Nevada Alcohol Tax Hike Passes Senate Committee

Updated: 8:00 p.m. April 5,2017 — A bill proposing a package of sin taxes that would fund government-assisted heroin injection clinics passed its first hurdle in the Nevada legislature today. Senate Bill 181 would boost drug courts and substance abuse treatment programs. It would also launch a pilot program for heroin addiction that emulates one in Vancouver, British Columbia, where addicts are supplied with the drug in a supervised setting.

SB181 would raise excise taxes on beer, distilled spirits, and wine by 50 percent. The cigarette tax would rise by 65 cents per pack, or 33 percent, and gaming licenses would increase by .25 percent.

SB 181 passed the Senate Health and Human Services Committee on a 3-2 party-line vote, with Southern Nevada Republicans Joseph Hardy and Scott Hammond voting no. It will get its next hearing in the Senate Finance Committee.

Senator Tick Segerblom, D-Las Vegas, first presented the bill last month, promoting treatment, rather than a punitive approach to drug addiction.

“The war on drugs is over and we’ve lost,” Segerblom said. “We have to stop criminalizing addictive behaviors and start treating them as mental and physical illnesses.”

Segerblom suggested that if certain substances result in addictive behavior, then those substances should be taxed to pay for the problems they create, including crime, and pressure on health services.

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Slide from SB 181 Sponsor presentation

At the bill’s first hearing in March liquor industry advocates, including the Wine Institute, went on the record with support for the public policy concept, but opposed the funding mechanism.

Data supplied by the Anheuser-Busch Companies projects 75 direct job losses in brewing and distribution, said Mike Hillerby, the company’s Nevada lobbyist. The tax hikes would also cause 119 indirect job losses, he said. A representative for Miller Coors weighed in with similar concerns.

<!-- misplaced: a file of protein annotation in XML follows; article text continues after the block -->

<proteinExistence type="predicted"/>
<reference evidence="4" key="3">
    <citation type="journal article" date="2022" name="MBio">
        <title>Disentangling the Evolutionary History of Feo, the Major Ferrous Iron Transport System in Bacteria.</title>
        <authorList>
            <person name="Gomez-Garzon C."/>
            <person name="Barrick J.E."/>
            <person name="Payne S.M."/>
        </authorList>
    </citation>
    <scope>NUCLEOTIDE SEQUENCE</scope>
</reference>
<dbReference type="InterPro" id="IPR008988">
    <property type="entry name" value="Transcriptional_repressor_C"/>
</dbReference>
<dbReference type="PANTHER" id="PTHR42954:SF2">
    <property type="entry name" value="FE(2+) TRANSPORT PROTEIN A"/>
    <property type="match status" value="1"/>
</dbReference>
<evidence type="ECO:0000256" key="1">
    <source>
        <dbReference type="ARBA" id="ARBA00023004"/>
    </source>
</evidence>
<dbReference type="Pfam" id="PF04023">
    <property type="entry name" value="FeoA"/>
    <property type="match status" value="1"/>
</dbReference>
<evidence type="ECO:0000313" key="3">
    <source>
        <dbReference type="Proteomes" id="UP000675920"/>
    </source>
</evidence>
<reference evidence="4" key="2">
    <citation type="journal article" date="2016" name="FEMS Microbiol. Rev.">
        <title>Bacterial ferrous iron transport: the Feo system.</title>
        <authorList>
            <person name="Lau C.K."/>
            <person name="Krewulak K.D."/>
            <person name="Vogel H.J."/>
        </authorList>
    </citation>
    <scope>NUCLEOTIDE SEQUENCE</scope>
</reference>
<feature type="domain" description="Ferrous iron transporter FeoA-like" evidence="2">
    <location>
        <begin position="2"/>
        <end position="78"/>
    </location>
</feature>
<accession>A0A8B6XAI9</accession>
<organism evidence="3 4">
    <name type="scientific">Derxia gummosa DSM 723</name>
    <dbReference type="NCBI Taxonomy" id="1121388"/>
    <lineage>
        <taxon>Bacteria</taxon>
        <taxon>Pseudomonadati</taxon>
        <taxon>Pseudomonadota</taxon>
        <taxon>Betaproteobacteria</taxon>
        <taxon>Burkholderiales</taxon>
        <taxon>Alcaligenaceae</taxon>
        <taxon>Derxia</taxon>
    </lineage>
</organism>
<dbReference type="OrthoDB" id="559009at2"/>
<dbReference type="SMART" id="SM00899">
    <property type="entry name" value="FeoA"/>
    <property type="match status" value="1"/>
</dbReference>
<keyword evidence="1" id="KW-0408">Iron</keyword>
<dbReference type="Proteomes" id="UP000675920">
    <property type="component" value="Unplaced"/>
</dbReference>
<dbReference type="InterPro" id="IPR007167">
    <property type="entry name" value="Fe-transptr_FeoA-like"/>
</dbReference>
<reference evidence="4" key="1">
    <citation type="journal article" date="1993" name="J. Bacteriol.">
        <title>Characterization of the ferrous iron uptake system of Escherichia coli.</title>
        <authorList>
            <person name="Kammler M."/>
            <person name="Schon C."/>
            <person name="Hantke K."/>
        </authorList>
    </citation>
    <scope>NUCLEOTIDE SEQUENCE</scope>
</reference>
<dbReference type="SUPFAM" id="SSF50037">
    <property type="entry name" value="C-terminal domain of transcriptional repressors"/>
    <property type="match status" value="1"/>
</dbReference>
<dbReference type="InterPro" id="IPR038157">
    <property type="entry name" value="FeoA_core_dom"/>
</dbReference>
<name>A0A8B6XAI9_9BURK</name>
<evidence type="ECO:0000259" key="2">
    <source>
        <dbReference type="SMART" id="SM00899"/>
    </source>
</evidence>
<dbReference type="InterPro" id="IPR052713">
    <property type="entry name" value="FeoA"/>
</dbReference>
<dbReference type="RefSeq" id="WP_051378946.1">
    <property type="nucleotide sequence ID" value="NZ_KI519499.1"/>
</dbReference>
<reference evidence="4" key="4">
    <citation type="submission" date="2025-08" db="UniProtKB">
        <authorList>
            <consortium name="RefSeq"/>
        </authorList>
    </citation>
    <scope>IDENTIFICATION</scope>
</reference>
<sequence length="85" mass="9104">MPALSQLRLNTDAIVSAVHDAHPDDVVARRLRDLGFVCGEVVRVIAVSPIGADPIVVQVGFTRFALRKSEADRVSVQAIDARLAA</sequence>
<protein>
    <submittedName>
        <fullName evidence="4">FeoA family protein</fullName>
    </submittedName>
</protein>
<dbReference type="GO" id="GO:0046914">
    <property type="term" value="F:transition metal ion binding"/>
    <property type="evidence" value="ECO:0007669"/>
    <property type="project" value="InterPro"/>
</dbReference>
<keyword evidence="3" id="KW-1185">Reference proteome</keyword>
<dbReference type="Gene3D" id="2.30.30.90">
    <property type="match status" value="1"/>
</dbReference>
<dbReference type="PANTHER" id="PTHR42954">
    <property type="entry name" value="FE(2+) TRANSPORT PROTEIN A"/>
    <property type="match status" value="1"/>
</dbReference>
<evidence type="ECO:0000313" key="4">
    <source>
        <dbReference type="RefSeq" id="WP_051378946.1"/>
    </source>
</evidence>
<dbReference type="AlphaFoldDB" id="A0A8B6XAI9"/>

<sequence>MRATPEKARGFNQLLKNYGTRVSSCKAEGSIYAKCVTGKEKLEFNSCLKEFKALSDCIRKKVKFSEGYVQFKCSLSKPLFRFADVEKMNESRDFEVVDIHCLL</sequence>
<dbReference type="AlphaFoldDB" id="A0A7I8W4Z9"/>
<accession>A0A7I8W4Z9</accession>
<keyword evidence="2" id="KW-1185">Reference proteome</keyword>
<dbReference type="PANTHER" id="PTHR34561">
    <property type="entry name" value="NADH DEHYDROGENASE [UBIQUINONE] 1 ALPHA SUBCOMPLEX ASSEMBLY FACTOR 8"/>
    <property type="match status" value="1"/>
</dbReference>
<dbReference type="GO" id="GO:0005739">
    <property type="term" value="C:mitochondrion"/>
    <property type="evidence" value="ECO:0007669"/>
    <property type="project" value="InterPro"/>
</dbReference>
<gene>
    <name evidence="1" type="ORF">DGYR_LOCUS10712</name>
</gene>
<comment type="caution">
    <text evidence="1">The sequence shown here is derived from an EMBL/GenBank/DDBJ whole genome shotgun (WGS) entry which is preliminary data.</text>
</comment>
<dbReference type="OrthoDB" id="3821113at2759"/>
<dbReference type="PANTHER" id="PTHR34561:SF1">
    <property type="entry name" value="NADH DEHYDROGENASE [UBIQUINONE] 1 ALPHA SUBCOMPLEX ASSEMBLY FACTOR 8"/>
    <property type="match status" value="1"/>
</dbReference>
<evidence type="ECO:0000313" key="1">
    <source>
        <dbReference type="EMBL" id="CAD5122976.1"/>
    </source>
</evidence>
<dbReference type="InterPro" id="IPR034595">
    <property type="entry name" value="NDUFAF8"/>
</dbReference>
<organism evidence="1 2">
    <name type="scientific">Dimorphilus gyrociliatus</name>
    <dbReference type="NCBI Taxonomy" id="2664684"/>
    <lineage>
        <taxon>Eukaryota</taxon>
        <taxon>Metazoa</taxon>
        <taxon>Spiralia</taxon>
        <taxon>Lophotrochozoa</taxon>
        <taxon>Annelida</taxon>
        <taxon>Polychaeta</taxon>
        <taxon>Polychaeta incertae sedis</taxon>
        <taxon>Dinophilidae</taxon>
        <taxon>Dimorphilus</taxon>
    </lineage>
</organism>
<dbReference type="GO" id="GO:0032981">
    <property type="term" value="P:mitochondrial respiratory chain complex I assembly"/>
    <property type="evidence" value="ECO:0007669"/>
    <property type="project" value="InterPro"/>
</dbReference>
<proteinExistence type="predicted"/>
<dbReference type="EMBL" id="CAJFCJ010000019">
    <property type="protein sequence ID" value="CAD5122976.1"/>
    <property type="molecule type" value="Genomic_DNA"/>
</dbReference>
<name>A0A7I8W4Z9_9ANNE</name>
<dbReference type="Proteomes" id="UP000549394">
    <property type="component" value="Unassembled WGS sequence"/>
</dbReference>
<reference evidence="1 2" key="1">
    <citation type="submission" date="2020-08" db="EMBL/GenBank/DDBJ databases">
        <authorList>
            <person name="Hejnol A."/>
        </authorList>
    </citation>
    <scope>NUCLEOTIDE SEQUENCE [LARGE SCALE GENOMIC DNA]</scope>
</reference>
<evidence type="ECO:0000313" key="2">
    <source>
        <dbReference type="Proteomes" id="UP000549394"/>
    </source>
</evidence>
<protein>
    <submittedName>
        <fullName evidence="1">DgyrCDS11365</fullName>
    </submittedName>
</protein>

The Distilled Spirits Council of the United States offered a gloomier projection, showing 700 job losses, concentrated in Nevada’s hospitality industry.

The Council submitted a written statement pointing to the existing high rate of taxation on spirits.

“For a typical bottle of distilled spirits purchased in Nevada, over 50 percent of the price already goes to pay a tax or fee of some kind,” the statement says. The proposed tax scheme would raise the cost of a bottle of spirits by 4.5 percent, according to the Council.

On behalf of Altria, parent company of Marlboro and Philip Morris products, Nevada lobbyist Sam McMullen called SB 181 a “great public solution.” He also warned that a higher cigarette tax will send smokers to neighboring states with lower taxes for their purchases. He presented a map illustrating the revenue drain from Nevada into other states after a 2016 cigarette tax increase.

“We raised the tax a dollar (per pack) and lost 32.33 percent of the revenue,” said McMullen.

All opponents said they are reserving their fiscal arguments for an impending presentation at the Senate Finance Committee.

Committee Chair Pat Spearman challenged opponents on their support for the policy, considering they don’t support the taxes to fund it.

“Have you all thought of another way to do this?” Spearman asked. The industry had no specific suggestions, representatives said.

Segerblom enlisted the Drug Policy Alliance to testify about the heroin treatment program. Senior Staff Attorney Lindsay LaSalle told the committee there is scientific support for administering pharmaceutical grade heroin to addicts in specialized, controlled clinics.

“It might at first blush seem radical or controversial to give heroin to people who are addicted to street heroin,” she said, calling it a treatment of last resort. The program is intended to help 10-15 percent of the heroin-using population who have failed to clean up using 12-step and other methods, LaSalle said.

Drug rehabilitation experts and a police officer from Vancouver testified to the effectiveness of the program in that city. A woman in recovery from heroin addiction told the panel that receiving the drug in a supervised setting removed the chaos from her life as she struggled with her habit.


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